BBC Northern Orchestra
(Leader, Reginald Stead )
Conductor, John Hopkins
Kenneth Leighton , who was born at Wakefield in 1929, studied at the Royal
Academy of Music and at Oxford, and in Rome with Petrassi. He now holds the Gregory Fellowship in music at Leeds University. 'Sao Paulo,' written '" 1952-3, is based on Brazilian dance rhythms. The composer has described the work as a gigantic rumba.
The Times has recently published in pamphlet form the correspondence which arose out of the decision to use the University Church in Cambridge for Billy Graham's Mission to the University. The correspondence aroused wide interest in the question whether it was possible to carry on effective evangelism without holding a fundamentalist attitude to the Bible.
In this discussion three men of different views talk about the issues raised by the correspondence.
The Rev. George Duncan
Vicar of Christ Church, Cockfosters, who strongly supported Billy Graham's Greater London Crusade
The Rev. John Huxtable
Principal of New College, London who is Chairman of the British
Council of Churches' Committee on Evangelism
The Rev. Dennis Nineham
Professor of Theology at London University who sees the question from the point of view of the student of theology
Lady Eve Bahour of the Boll Association recently visited Kenya to looks at African agriculture and the problem of native settlement on fixed holdings.
Tonight she talks about a new race of African farmers which is emerging
Talk by Mark Gibbs
Assistant Editor of ' Christian News-Letter '
At this period of the year the German churches hold their confirmation services. They are an event in the lives of young people. The Government in Eastern Germany has attempted to provide a secular equivalent to this in what is called ' Youth Dedication.' This is opposed by the churches. Mr. Gibbs, who knows the German situation well, tells of the latest information on this Church-State struggle in the Soviet Zone.
The last of five readings from the works of George Bourne
Selected and read by Bernard Miles
Worn out and nearly blind, the old gardener worked on till he could no longer hold a spade. He died, says Bourne, without any suspicion that anyone could think of him with admiration and reverence.
(The recorded broadcast of Feb. 13)
A talk on skating in Holland by Niko Tinbergen
Dr. Tinbergen forgets the damp grey-ness of the English winter and reflects on the fever that grips his native Holland when the ice holds.
Script by Max Bellancourt
Produced by J. P. Allen
The Vidals and their friends are now in Marseilles. Monsieur Vidal is expecting a letter giving details of a villa which they intend to rent at Boulouris, on the Riviera. Brian and John have to write a letter to a hotel asking for accommodation.
P.T.T. (Postes, telegraphes, et telephones), G.P.O.; la poste (le bureau de poste), post office; Ie poste, position, post; la cabine telephonique, call-box; l'annuaire (des telephones), directory; Ie regional, trunks (toll); Ie faux numero, the wrong number; villa a louer, house to let; le locataire, tenant, occupier; descendre a l'hotel, to put up at the hotel; meilleur marche, cheaper; Ie bureau de tabac, tobacconist's; ne quittez pas, je vous donne la communication, hold on, I'll connect you.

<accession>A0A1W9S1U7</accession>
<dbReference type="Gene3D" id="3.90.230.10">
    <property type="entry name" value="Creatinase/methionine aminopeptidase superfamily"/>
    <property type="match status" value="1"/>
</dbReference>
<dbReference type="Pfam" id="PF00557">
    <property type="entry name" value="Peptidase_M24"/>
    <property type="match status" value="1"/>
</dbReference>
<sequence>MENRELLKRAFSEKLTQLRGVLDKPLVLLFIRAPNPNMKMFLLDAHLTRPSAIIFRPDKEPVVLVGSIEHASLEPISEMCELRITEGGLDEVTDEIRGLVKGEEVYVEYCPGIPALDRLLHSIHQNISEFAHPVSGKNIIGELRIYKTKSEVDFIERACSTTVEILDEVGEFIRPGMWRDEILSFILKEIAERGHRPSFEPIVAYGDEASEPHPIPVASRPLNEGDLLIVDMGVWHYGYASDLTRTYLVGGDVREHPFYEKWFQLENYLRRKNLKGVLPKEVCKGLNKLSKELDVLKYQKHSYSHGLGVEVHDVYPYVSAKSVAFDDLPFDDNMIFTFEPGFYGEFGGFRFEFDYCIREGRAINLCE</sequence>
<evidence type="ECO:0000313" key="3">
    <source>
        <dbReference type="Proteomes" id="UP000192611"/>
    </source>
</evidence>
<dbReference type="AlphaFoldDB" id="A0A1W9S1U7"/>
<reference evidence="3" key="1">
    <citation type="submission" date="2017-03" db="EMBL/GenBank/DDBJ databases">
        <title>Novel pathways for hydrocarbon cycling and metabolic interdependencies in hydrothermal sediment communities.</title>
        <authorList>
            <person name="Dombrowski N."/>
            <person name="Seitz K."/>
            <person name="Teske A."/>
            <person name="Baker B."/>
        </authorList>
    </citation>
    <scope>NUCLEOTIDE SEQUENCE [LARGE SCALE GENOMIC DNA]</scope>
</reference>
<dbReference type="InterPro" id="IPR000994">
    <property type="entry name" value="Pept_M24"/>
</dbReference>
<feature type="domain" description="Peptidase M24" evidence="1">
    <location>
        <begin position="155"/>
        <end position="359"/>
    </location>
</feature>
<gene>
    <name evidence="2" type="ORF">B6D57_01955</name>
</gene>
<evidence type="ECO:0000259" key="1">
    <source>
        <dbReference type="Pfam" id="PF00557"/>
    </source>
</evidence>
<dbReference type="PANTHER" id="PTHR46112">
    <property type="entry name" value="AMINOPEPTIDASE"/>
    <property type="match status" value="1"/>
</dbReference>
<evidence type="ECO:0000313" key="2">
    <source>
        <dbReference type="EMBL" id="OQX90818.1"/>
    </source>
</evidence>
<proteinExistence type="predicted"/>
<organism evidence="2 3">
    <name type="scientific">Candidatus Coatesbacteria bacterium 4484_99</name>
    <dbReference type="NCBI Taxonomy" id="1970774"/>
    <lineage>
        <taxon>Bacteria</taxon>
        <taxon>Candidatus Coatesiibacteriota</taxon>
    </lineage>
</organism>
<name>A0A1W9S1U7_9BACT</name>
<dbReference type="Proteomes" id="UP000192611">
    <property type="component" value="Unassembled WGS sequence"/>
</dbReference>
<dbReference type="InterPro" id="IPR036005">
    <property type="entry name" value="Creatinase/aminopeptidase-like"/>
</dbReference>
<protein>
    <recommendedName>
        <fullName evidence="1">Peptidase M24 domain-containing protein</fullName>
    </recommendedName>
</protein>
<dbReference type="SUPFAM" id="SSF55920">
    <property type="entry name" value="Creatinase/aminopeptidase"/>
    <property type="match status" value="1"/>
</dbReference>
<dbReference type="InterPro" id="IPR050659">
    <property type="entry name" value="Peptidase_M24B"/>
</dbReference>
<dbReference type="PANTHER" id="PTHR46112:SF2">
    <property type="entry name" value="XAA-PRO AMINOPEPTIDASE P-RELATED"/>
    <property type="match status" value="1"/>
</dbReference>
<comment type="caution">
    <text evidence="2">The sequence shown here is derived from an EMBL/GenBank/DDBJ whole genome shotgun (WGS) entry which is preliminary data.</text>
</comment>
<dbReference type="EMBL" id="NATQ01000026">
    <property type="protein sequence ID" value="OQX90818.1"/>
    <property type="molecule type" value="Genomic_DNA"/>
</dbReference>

A series of six programmes about mental health, bringing from-the-spot evidence of how it concerns us
'To cure sometimes,
To relieve often,
To comfort always.'
— Edward L. Trudeau
2- Feeble Mind and Feeble Body
Neither Wembley nor Hampden Stadium is big enough to hold all the mental defectives registered and under supervision in the United Kingdom. Out of every eleven children born, one is educationally sub-normal.
The programme is concerned with the difference between mental illness and mental deficiency; the fallacy that feeble-mindedness must be inherited; and methods of care. It also touches on problems of maintaining mental health in old people.
Narrator. James McKechnie
Script by J. S. Campbell
If you have questions on these subjects, please write to ' Mental Health,' Broadcasting House, Queen Margaret Drive, Glasgow, W.2. A panel of specialists will deal with points raised by correspondents in the final programme of the series on Tuesday, June 4.
Three talks by Charles Cape
2-The Immemorial Enemy
A plague of locusts descended on the small-holding of one of Charles Cape 's Indian friends and the impression made on his mind at the time is fresh after more than forty years.
For Children of all Ages
' The Borrowers Afield' by Mary Norton abridged as a serial story in twelve instalments by Honor Wyatt and told by Jo
11 —' Fortune Favours the Brave '
5.15 For Children of Most Ages
'Secret of the Rocks '
A six-part serial play set on the upper reaches of the River Severn nearly a hundred years ago
Written by Henry Garnett
5--' Quaker Smuggler '
Produced by Graham Gauld
Last week Annie was brought to Benny's house by Moses and Benny. Cornelius Beale and Tabernacle Joe intensified their search for Simon and the missing ship Phantom. Meanwhile, Luke and Bunk continued their voyage down-stream on the Phantom and threw overboard all the cargo in the ship's hold, including a large oil drum in which Simon was hidden. followed by On the Wing